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Bengals vs Steelers: Vontaze Burfict faces suspension after hit on Antonio Brown

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The Cincinnati Bengals and Pittsburgh Steelers rivalry predictably exploded inside the final minute of Saturday's game. With the Bengals inching closer to their first postseason win since Jan. 6, 1991, Burfict was flagged for a 15-yard penalty, setting off a series of events that led to another postseason loss.

Aaron Doster-USA TODAY Sports

Cincinnati Bengals linebacker Vontaze Burfict could be facing a multi-game suspension next season after his hit on Pittsburgh Steelers wide receiver Antonio Brown during Saturday night's game, according to ESPN NFL Insider Adam Schefter.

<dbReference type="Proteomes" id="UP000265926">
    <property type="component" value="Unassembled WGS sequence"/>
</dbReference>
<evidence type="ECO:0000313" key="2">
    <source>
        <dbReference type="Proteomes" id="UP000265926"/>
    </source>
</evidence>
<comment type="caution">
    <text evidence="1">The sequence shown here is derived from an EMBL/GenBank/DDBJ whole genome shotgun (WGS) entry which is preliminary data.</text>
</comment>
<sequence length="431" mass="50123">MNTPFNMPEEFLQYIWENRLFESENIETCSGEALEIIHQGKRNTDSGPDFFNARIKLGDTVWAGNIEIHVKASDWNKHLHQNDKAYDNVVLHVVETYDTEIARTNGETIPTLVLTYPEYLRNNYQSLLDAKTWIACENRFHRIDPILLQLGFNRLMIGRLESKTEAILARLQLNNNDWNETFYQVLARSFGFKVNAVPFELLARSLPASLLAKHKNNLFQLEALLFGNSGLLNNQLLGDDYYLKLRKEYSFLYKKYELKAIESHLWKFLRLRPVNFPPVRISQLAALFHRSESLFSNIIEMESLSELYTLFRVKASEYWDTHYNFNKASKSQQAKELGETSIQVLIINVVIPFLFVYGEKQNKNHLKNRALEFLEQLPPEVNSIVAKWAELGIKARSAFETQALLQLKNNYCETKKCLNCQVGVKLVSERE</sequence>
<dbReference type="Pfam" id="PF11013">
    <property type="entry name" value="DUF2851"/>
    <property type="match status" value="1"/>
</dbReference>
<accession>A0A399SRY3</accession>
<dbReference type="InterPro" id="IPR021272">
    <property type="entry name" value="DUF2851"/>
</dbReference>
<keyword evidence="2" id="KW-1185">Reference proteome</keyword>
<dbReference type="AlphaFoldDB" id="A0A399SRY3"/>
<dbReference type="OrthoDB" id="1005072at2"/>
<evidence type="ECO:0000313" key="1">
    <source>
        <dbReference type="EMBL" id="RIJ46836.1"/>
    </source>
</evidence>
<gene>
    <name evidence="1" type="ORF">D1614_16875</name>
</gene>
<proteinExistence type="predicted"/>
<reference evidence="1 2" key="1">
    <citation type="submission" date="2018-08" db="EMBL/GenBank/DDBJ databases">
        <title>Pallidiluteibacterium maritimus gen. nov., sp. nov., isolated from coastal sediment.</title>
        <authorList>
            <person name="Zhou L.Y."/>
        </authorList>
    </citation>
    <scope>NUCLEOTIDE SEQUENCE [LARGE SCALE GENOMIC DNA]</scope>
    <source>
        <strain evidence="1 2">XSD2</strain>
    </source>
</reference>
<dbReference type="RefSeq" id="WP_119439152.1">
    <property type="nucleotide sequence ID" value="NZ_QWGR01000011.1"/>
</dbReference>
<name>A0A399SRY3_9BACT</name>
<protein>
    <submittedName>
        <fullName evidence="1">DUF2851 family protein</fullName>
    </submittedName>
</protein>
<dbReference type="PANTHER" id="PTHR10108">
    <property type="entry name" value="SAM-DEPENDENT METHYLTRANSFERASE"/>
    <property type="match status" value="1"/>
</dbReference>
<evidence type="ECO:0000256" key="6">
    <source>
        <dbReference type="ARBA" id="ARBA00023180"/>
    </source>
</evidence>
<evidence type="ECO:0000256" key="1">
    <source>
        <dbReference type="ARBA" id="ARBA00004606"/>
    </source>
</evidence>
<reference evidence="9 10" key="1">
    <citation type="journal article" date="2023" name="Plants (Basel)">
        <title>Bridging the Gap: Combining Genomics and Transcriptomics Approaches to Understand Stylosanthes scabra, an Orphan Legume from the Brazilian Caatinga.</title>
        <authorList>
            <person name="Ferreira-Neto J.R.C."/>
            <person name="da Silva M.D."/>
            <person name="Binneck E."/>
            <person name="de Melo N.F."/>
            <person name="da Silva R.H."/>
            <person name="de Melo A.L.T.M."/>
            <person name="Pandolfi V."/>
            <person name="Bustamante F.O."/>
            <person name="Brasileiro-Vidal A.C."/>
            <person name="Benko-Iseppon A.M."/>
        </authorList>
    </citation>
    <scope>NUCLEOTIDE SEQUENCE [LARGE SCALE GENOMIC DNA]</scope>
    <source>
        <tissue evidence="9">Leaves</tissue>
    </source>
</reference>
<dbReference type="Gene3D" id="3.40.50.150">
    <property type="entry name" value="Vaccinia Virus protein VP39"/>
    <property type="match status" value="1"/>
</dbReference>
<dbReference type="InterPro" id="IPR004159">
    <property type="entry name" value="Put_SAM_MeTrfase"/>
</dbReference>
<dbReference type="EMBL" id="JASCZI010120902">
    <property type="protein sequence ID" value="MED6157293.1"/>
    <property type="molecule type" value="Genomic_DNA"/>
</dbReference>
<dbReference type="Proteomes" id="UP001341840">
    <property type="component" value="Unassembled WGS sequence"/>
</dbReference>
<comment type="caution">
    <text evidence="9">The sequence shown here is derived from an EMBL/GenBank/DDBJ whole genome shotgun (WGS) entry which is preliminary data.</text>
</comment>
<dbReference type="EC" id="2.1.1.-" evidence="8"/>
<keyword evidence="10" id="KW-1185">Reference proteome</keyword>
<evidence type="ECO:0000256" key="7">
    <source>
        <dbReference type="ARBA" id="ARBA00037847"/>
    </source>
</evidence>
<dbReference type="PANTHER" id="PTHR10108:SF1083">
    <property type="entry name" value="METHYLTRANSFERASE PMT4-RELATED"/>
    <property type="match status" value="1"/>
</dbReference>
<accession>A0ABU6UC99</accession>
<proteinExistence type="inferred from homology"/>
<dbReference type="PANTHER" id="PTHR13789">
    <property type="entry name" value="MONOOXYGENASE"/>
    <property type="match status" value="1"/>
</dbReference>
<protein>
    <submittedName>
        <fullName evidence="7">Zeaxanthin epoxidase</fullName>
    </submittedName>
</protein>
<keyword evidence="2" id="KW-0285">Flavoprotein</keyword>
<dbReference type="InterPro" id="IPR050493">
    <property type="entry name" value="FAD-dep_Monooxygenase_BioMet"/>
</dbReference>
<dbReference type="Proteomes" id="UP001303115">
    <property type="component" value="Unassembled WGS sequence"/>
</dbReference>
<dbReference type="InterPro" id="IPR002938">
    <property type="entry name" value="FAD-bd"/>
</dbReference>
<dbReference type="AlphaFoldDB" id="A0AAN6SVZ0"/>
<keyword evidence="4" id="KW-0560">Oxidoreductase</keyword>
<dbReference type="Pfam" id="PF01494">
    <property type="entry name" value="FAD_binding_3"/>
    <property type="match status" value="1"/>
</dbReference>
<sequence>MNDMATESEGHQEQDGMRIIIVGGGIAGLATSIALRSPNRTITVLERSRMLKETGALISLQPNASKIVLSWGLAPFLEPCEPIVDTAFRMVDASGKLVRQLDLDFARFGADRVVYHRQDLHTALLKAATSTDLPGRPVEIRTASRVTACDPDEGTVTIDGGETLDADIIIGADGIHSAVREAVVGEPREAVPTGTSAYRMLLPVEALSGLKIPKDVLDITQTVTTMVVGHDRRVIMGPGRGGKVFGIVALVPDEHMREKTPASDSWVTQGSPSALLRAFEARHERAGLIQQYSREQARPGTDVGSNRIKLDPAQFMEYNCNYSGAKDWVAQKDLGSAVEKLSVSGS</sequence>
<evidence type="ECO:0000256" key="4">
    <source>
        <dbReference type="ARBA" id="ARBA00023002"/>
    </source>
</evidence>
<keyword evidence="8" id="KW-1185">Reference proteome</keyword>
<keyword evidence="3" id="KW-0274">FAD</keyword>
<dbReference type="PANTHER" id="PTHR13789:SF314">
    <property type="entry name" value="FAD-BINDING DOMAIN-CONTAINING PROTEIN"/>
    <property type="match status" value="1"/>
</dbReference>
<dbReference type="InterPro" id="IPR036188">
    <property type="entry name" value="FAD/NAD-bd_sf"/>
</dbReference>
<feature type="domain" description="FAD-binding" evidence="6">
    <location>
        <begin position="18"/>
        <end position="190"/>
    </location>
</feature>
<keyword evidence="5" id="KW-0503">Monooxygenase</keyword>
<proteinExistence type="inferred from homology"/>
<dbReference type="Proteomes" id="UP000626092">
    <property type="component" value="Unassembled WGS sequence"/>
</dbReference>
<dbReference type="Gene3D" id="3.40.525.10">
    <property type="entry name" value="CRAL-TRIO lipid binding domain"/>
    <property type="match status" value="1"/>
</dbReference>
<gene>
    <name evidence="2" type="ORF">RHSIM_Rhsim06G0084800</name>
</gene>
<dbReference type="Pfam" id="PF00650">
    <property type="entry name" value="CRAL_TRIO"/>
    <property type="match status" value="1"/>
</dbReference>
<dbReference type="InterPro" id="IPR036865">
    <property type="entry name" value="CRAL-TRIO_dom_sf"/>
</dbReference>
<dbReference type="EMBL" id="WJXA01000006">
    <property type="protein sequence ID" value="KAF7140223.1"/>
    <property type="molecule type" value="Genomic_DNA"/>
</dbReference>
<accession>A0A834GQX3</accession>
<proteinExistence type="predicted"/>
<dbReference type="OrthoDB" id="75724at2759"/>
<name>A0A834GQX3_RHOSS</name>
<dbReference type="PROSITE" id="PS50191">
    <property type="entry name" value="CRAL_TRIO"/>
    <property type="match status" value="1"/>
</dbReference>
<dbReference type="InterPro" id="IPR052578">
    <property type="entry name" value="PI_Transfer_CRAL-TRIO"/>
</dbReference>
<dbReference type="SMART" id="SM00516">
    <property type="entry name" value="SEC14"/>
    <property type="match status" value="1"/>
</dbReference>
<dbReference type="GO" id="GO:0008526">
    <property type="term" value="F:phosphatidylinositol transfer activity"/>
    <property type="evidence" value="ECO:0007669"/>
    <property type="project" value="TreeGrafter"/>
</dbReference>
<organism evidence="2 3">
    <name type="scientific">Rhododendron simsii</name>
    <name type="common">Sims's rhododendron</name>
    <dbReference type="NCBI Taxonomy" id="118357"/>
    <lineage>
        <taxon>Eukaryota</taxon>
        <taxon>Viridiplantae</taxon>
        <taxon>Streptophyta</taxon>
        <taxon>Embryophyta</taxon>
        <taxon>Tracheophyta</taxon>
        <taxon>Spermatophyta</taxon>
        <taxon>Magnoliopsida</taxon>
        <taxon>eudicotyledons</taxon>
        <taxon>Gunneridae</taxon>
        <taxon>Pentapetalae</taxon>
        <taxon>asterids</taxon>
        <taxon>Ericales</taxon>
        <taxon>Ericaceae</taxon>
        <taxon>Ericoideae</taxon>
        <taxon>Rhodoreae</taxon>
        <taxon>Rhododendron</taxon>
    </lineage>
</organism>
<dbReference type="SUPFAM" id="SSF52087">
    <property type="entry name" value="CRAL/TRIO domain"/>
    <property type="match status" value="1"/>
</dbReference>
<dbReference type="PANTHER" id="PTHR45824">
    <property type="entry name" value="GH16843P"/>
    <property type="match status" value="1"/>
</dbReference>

The hit came with 22 seconds remaining in the game. Cincinnati, who erased a 15-point fourth quarter deficit by outscoring Pittsburgh 16-0 in the final 14 minutes, held onto a one-point lead. Steelers quarterback Ben Roethlisberger, who re-entered the game after missing a majority of the fourth quarter with a shoulder injury, targeted Brown over the middle.

The overthrown pass forced the outstretched Brown to leave his feet. After all, the Steelers began the play from the Bengals 47-yard line with seconds remaining. A completion would bring Pittsburgh into range of a distant game-winning field goal attempt -- however, without any timeouts, the Steelers needed to spike the clock and time was factor. Once the football zipped past Brown, Burfict lowered his right shoulder and contacted Brown's head, sending the receiver spiraling to the ground.

Burfict hit on Brown

Burfict hit on Brown

Burfict was flagged for unnecessary roughness, giving the Steelers 15 yards and moving Pittsburgh to the Bengals 32-yard line. Now we're talking about a 50-yard field goal in rainy conditions -- while possible, the attempt would have been difficult.

Brown lay on the field and the game was stopped. Steelers assistant linebackers coach Joey Porter walked onto the field, with his crocodile tears issued toward Brown, while, as Adam Jones tells NFL reporter Mike Silver, shouted expletives at Burfict.